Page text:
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HART Interfaith serves a growing need in community

by jmaloni
Sat, Sep 8th 2012 09:25 am

by Alex Muto

The Hart Assistance Referral Team, known as HART Interfaith Inc., is a unique Niagara County program for home care referral. There are plenty of local health care agencies and service providers for individuals in need of home care, help with chores, or companionship. Yet for those who don't know where to seek these services, there are few available resources for the search process.

HART Interfaith Inc., housed at First Presbyterian Church of Lewiston, was created in Niagara County in 1982 to provide for this service gap. The program's founders recognized what HART Interfaith Inc.'s website describes as "a growing need for individuals to receive affordable help in their homes." The program connects clients to employees or businesses that suit their needs. Clients or concerned family members of an individual will contact HART Interfaith Inc. and ask for assistance finding the appropriate care.

Sue McBee, program director of HART Interfaith Inc., says, "We will get a phone call from someone who needs help or someone living far away concerned about their relatives, who might need anything from help going to Tops, to caring for their garden, even bringing them out to lunch. These are our most common scenarios. We then connect them with help."

The service does so with careful attention to the most reasonable, fair, and qualified local services. Potential employees and agencies on HART's contact list are meticulously evaluated before being networked with clients. As McBee notes, "We have an extensive list of people and services with many different skills. We have about 250 potential employees and companies to refer our clients to. We do background checks and personal reference checks to ensure that our clients receive the best service."

The program offers quality support to clients without expecting profit, or even payment, for their efforts. Instead, HART connects the prospective employer and prospective employee so that they can negotiate a price for the employee's services. The employer pays directly or with insurance.

According to McBee, HART Interfaith is a non-profit that only uses minimal funding from donations and grants. She explains, "We are a small non-profit. I'm the only person working during all open hours, and we have a few office employees. The church gives us office space, and any costs we incur we gain through donations and grants. We do not seek clients to fund us." The business has remained true to its mission.

HART Interfaith also is an unparalleled organization. McBee explained that HART is not only the only one of its kind in Niagara County, but also anywhere in Western New York. "We are very unique, period. We are unique because of the services that we offer. We even get requests from Erie County asking what kinds of services are in their community, and if there's a matching program in their community. They have nothing of its kind there."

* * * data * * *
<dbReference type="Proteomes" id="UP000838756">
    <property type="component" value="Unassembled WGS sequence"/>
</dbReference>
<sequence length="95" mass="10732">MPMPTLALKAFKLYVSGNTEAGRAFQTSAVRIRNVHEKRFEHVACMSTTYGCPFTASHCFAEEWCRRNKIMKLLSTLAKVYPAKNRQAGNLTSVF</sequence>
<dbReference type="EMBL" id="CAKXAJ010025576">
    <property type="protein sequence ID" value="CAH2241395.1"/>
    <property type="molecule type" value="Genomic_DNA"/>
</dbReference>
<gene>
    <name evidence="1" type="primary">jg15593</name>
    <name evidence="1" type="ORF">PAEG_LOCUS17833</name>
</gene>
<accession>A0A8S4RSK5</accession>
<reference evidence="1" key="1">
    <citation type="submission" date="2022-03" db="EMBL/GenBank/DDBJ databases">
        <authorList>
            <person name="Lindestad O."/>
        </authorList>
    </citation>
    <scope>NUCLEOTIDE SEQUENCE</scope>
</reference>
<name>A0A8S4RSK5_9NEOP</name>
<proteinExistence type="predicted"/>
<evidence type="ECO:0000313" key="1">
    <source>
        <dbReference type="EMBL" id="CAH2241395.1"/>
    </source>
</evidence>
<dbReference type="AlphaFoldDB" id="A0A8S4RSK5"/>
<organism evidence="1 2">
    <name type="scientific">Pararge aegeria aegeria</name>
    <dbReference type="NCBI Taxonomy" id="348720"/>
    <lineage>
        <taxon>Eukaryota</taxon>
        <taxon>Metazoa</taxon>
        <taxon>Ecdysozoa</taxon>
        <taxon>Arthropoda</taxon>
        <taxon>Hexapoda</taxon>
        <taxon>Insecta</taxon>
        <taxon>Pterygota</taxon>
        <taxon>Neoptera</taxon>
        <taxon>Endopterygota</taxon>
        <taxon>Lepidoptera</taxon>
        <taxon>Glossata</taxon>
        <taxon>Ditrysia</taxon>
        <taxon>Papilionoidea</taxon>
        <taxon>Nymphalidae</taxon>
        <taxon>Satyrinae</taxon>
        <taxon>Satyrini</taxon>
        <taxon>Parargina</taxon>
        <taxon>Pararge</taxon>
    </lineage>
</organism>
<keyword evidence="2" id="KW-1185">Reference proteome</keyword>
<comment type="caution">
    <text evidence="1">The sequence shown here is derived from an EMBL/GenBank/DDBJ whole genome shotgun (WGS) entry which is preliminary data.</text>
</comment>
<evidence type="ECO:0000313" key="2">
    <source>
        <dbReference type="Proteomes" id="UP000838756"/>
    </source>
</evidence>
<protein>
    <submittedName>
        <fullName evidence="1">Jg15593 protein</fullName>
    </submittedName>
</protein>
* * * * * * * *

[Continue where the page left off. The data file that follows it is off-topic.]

Many Niagara County organizations recognize the value of this stellar community service program. Niagara University recently brought attention to Niagara County's fortune for it having access to a group like HART Interfaith. "We have just received an award from Niagara University's Our Lady of Angels Association, said McBee. "The award was the Rev. Martin Blake Award for Good Neighbors," which honors loyal, continuous service to the community.

HART Interfaith Inc. has other reasons to celebrate. In September, the program will celebrate its 30th anniversary of service with a "birthday party." The affair takes place Thursday, Sept. 20, from 5 until 8 p.m. at The Brickyard Pub and B.B.Q., 432 Center St. Supporters of HART Interfaith will enjoy a meet-and-greet with many contests and prizes including raffles, a 50/50 event, prizes, food, fun, and games. Tickets cost $10, and can be purchased from the Brickyard or at HART Interfaith.

McBee hopes the event will raise some money for the organization, but she is more concerned about gaining community support for the group. She states, "Although the event is technically a fundraiser, the event is meant to raise awareness more than anything else. However, we are hoping to make about $1,000 for HART Interfaith Inc."

McBee also explains that the celebration will be "year-long." Other future planned events include a Victorian tea luncheon at the First Presbyterian Church in Lewiston on April 20, 2013, and a gala dinner at Niagara Falls Country Club following HART Interfaith's annual meeting on June 22, 2013.

HART Interfaith Inc. has proven itself to be a service unparalleled in numerous ways. The program's workers offer their time to make home life as safe and comfortable for clients in the region as possible. And with 30 years of helping, the Niagara community looks forward to many more years of service and generosity from Hart Interfaith.

To contact HART for assistance or questions, call 716-754-8318 between 8 a.m. and noon Monday through Friday.

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